Another option to divide space is exemplified at Gateway Church. According to Leuschner Gateway's North Fort Worth campus has a 1,000 seat room and thanks to curtains on both sides of the room, three separate spaces can be achieved with a sweep of the fabric.
"It allows for a quick change and makes things simpler," says Leuschner. "We have a screen and projector on each side. As a result we can hold individual Sunday school classes because we have the ability to section off rooms with screens and speakers and benefit three times as many people."
Have a Seat
Bruce Prock, managing director of Bertolini Inc., headquartered in Chino, California, says the company manufactures stackable church chairs, which are idea for multi-use environments.
"The great thing about our chairs is that you can stack them eight-high. These can be combined with dolly systems (a 5-wheel ergonomic system) that allows people to move our chairs easily, without anyone getting hurt," Prock says. "Our chairs originated from the whole banquet and conference industry but have evolved over the years to suit churches better."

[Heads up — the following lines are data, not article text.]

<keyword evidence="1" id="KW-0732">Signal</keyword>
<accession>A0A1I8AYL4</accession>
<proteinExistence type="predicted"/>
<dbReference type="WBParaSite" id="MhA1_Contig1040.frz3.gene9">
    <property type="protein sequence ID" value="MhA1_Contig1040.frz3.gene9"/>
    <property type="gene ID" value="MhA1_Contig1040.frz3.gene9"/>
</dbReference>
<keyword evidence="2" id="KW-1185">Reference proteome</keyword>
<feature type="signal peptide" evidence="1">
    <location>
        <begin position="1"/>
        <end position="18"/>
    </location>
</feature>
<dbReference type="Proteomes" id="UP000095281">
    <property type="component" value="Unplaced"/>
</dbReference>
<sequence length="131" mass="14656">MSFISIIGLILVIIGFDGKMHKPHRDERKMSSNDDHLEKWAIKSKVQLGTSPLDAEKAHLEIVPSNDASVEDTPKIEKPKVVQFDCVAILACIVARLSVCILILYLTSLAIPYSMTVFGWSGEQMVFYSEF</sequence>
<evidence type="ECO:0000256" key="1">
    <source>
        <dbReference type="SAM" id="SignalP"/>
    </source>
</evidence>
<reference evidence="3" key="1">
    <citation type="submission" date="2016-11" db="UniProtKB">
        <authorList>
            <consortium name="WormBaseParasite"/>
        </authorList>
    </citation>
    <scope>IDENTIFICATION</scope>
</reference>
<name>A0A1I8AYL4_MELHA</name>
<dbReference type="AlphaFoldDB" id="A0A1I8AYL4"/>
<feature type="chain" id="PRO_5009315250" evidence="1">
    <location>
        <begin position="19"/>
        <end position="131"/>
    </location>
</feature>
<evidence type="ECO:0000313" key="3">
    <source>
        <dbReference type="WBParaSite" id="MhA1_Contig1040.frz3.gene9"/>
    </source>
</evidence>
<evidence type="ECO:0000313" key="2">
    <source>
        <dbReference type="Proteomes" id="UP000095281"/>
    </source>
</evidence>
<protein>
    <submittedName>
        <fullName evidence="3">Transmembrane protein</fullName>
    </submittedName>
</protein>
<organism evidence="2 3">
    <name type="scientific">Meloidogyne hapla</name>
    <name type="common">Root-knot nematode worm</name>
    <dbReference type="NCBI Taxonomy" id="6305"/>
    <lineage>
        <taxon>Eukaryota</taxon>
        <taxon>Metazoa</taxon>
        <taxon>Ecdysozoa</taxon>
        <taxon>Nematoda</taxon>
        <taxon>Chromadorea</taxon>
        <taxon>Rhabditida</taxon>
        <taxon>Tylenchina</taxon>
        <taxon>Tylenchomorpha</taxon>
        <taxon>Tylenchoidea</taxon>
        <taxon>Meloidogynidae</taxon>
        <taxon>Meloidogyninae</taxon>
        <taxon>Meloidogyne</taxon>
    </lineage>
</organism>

For example, Bertonlini chairs have ganging devices or interlocks, which is important in a church setting to keep them safe and secure. In addition the chair backs come together to create a bench-like scenario.
The company's product line also includes more basic plastic chairs, which can be used for other multipurpose functions in a church.
The Wenger Corporation, based in Owatonna, Minnesota, offers everything mobile from choral risers, to removable platforms—even mobile stage accessories. This includes an ADA compliant disability ramp that can be transported to different rooms easily.
"We understand that a church in today's world needs to have the flexibility to appeal to many different types of groups and create different settings within its space to save money and serve its congregation best," says Christopher Simpson, president of Wenger. "Multi-use facilities are the new normal and our equipment can help any church become as versatile as they want to be."
Thomas McElheny, owner of ChurchPlaza, a Sarasota, Florida-based chair manufacturer, which has been serving churches in the vertical space for almost thirty years, says the multi-use environment relates to the nature of a ministry. After the recessions of 2000 and 2007, the company decided to put all its efforts on church seating.
"We understand the business nature of a church as an enterprise and we wanted to create efficiencies for the church and create seating for the multi-purpose environment," says McElheny who notes, "By creating removable chairs with he same high-level and comfort as theater seating, we give churches the ability to remove floor space and rooms become anything they want them to bea classroom, meeting room or what-have-you. That's the greatest service we can provide."